It’s a bit hard to review this without looking resistant to my own complicity in institutionalised racism, however I think there were some facets which just didn’t fit with my nationality in general and personality in particular. Basically, it works through facets of racism exhibited and inherent in White people, starting with (very useful) definitions of White supremacy, White privilege, etc., and moving on to anti-Blackness, stereotyping and cultural appropriation, allyship, and power, relationships and commitments. Each week has a theme, each day has questions, and you work through day by day, on your own or in a group (there are set guidelines for how groups operate; I did this on my own, but chatting through it with some very useful friends (esp Linda: thank you!)) and note down your answers in a notebook. I did this carefully but didn’t do it every day once a day for a month, as you’re supposed to.

The issue I had was that I really just do not do some of the things in the questions, ever, to anyone. I don’t think I’ve ever shouted anyone down, and I really don’t believe I’ve ever tone policed someone apart from asking another White person not to shout at me during an argument, certainly not if they are just expressing themselves or their feelings. So those sections were hard to fill in, especially when it went on to say that if you’d said no to those questions you were deceiving yourself. I do think this might be a cultural issue, the UK is enmired in racism but we practise it more subtly than in other places, more insidiously. And of course I accept that I’ve benefitted from White privilege and indulged in apathy and silence, which are more matched to my more reticent personality, if that makes sense. As in the first book, the real-life examples of how these aspects play out are very useful indeed, and there’s a full reading list at the end after a good list of tips for how to do the work and continue to do it. I have made my commitments to myself and will continue to review those.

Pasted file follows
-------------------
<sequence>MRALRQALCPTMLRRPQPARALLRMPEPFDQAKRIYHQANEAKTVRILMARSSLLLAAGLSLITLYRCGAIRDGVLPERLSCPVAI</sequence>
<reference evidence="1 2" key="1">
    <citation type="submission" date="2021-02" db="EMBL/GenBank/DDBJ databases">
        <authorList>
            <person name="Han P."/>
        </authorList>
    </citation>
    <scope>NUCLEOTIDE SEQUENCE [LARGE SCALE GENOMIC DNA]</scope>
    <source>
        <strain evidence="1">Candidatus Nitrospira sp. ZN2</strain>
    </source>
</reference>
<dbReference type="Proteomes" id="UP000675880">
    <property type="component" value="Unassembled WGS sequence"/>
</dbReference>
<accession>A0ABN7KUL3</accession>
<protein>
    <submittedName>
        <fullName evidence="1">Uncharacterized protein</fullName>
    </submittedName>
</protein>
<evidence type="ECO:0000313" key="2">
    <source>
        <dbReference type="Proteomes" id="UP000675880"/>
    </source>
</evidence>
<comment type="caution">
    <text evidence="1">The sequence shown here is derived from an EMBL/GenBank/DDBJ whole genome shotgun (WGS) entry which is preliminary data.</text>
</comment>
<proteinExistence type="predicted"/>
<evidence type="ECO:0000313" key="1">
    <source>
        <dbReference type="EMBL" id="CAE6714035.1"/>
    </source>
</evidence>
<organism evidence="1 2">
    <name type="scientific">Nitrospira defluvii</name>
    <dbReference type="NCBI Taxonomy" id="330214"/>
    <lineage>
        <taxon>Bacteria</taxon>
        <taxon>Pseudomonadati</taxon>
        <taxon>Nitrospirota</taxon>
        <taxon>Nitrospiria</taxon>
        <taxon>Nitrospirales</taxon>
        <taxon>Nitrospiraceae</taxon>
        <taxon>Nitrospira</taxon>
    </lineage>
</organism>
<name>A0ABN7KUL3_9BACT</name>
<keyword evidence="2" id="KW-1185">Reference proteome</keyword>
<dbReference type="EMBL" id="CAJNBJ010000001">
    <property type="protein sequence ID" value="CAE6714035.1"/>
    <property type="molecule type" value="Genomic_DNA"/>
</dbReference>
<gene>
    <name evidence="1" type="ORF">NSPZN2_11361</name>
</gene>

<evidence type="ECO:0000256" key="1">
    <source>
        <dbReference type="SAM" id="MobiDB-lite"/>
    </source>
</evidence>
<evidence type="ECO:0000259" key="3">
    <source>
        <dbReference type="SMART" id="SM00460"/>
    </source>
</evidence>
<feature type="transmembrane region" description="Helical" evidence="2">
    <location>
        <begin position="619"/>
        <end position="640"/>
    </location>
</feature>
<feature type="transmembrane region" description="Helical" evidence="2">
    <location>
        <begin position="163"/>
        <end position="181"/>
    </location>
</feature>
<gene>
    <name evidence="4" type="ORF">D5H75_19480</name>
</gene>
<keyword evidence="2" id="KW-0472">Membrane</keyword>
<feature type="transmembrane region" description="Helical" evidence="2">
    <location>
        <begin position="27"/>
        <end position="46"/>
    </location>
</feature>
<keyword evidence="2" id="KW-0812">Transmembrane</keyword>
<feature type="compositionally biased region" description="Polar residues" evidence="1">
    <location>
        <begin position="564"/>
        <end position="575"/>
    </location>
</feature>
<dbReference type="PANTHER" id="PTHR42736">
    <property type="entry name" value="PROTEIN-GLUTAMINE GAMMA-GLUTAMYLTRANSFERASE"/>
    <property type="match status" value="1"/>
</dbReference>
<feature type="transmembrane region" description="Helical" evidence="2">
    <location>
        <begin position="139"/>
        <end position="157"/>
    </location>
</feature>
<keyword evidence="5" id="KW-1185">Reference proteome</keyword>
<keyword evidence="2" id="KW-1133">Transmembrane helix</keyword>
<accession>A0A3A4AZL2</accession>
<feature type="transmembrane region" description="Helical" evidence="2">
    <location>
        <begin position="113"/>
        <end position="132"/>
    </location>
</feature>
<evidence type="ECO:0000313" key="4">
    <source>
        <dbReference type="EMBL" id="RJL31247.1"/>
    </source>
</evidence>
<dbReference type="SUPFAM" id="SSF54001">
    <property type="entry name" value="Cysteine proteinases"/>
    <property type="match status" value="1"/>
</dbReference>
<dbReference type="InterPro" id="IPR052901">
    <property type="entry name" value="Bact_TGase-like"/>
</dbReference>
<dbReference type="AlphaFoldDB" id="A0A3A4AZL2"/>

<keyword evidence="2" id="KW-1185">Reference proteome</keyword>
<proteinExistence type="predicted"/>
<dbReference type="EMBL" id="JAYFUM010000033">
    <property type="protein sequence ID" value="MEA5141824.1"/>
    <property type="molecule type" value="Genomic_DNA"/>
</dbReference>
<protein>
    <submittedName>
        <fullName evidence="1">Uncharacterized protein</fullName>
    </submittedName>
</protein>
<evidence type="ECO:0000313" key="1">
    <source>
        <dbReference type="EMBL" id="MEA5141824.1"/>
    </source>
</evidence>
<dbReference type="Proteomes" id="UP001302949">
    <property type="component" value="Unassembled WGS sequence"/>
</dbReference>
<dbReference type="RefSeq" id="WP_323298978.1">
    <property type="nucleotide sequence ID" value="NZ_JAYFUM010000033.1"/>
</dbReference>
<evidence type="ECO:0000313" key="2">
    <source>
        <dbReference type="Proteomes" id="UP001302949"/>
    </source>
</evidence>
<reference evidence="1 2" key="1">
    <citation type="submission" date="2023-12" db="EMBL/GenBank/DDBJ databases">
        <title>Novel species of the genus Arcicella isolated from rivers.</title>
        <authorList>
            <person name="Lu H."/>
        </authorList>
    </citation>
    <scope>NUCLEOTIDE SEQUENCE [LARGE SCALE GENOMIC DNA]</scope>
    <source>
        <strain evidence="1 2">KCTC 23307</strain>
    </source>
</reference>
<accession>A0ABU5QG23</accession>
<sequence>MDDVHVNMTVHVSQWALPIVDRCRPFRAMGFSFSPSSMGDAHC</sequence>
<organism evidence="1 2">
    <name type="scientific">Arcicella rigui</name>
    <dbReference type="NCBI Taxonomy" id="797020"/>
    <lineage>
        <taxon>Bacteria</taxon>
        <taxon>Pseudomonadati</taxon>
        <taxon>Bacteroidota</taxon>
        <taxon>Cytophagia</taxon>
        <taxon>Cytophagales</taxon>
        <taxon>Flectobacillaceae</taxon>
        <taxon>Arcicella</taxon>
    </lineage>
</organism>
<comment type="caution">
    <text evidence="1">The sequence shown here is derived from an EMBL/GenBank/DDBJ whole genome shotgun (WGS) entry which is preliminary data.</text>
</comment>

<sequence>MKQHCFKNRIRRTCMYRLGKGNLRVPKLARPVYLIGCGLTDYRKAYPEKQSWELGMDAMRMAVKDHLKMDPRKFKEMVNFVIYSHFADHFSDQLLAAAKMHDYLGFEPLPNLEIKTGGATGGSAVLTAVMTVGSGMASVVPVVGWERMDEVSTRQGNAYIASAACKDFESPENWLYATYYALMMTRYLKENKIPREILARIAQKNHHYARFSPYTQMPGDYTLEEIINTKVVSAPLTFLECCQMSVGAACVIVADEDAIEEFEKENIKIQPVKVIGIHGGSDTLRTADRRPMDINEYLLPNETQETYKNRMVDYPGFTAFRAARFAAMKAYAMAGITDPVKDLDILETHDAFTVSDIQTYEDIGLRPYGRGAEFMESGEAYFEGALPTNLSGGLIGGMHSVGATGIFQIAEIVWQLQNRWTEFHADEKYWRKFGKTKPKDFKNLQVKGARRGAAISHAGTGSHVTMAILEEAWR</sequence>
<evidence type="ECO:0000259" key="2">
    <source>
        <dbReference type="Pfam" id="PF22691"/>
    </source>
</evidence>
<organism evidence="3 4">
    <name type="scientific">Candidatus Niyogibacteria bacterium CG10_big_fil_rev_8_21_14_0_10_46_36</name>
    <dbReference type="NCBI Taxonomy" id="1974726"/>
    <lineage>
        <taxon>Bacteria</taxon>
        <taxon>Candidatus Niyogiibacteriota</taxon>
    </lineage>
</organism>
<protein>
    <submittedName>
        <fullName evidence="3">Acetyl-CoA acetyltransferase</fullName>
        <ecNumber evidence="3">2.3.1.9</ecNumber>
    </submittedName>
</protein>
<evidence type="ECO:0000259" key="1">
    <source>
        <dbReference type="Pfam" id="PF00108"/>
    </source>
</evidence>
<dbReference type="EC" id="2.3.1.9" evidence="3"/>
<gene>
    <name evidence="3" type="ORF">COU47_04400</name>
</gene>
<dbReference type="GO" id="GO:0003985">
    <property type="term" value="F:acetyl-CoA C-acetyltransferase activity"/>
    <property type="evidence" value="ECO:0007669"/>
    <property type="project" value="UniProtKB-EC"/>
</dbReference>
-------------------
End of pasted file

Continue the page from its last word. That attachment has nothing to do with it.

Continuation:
I’d recommend this book to people who want to think about how racism works in themselves and in society, but if you’re in the UK, I’d also recommend reading other books that are more UK-centric to understand how things play out here.

This one isn’t from the TBR project as it was off the shelf and being read when I set that up, but it does fall under Nonfiction November!

Book reviews – two short guides to London

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I’m quite enjoying looking at my Novellas in November picture and seeing how many I’ve picked off already! I might not get to the Maya Angelou (but that’s not hard to reshelve if I don’t read it, a powerful reason to read all the others so I don’t have to fit them back in date of acquisition order!) but I’ve added yesterday’s Dyslexia book, I’ve just finished “White Fragility” at the time of writing this, and then only have three left to go! I’ve chosen to review these two books about London sights together as they fit together and I’m running out of days for reviews. I heartily recommend both of them, and can’t wait to get down to London again and do some touring around and photographing with Emma! I bought both of these books in this summer’s Christmas/Birthday book token splurge.

Joshua Abbot – “A Guide to Modernism in Metroland”

(24 June 2021)

This attractive small book (though the print, I will say, is very small) takes as its locations the outlying areas of London and the Home Counties known as Metroland from the expansion of the Metropolitan Underground line. The design of Tube stations themselves, municipal buildings, blocks of flats and private homes often (in decreasing amounts as you go down that list) adopted the Modernist / Moderne / International style – think round stairwells, blocks of windows with metal frames and white concrete. This was not always hugely popular, and certainly homes were built of brick and rendered rather than made of concrete, and quite a lot of the buildings faded away over the years, but there are certainly enough to make a book out of, from austere brick churches to Egyptian-style cinemas to cantilevered sports stadium terraces and the odd sparkling white block of a house.